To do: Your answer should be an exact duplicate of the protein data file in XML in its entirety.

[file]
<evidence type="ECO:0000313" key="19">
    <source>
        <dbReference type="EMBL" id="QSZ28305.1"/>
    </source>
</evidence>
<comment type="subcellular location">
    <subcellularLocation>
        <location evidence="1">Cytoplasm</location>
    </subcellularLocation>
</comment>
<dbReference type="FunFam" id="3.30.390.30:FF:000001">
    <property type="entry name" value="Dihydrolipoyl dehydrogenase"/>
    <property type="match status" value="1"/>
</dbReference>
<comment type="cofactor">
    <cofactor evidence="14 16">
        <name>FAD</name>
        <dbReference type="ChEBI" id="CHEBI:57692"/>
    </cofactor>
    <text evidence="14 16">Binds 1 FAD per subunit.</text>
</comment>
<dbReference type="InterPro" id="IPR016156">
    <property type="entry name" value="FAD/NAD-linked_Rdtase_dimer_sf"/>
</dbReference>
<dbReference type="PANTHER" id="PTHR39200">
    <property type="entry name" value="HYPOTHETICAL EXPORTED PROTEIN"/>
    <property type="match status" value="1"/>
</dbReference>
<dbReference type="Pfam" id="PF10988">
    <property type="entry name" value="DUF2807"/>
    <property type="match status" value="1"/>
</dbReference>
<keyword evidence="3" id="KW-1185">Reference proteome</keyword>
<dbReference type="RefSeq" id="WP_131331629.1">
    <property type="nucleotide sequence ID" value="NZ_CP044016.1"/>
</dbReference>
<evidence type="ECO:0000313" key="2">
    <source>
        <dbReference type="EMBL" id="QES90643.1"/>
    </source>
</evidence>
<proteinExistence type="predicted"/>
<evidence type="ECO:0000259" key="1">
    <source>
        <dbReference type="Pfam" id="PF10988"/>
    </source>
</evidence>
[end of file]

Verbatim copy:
<evidence type="ECO:0000313" key="19">
    <source>
        <dbReference type="EMBL" id="QSZ28305.1"/>
    </source>
</evidence>
<comment type="subcellular location">
    <subcellularLocation>
        <location evidence="1">Cytoplasm</location>
    </subcellularLocation>
</comment>
<dbReference type="FunFam" id="3.30.390.30:FF:000001">
    <property type="entry name" value="Dihydrolipoyl dehydrogenase"/>
    <property type="match status" value="1"/>
</dbReference>
<comment type="cofactor">
    <cofactor evidence="14 16">
        <name>FAD</name>
        <dbReference type="ChEBI" id="CHEBI:57692"/>
    </cofactor>
    <text evidence="14 16">Binds 1 FAD per subunit.</text>
</comment>
<dbReference type="InterPro" id="IPR016156">
    <property type="entry name" value="FAD/NAD-linked_Rdtase_dimer_sf"/>
</dbReference>
<dbReference type="PANTHER" id="PTHR39200">
    <property type="entry name" value="HYPOTHETICAL EXPORTED PROTEIN"/>
    <property type="match status" value="1"/>
</dbReference>
<dbReference type="Pfam" id="PF10988">
    <property type="entry name" value="DUF2807"/>
    <property type="match status" value="1"/>
</dbReference>
<keyword evidence="3" id="KW-1185">Reference proteome</keyword>
<dbReference type="RefSeq" id="WP_131331629.1">
    <property type="nucleotide sequence ID" value="NZ_CP044016.1"/>
</dbReference>
<evidence type="ECO:0000313" key="2">
    <source>
        <dbReference type="EMBL" id="QES90643.1"/>
    </source>
</evidence>
<proteinExistence type="predicted"/>
<evidence type="ECO:0000259" key="1">
    <source>
        <dbReference type="Pfam" id="PF10988"/>
    </source>
</evidence>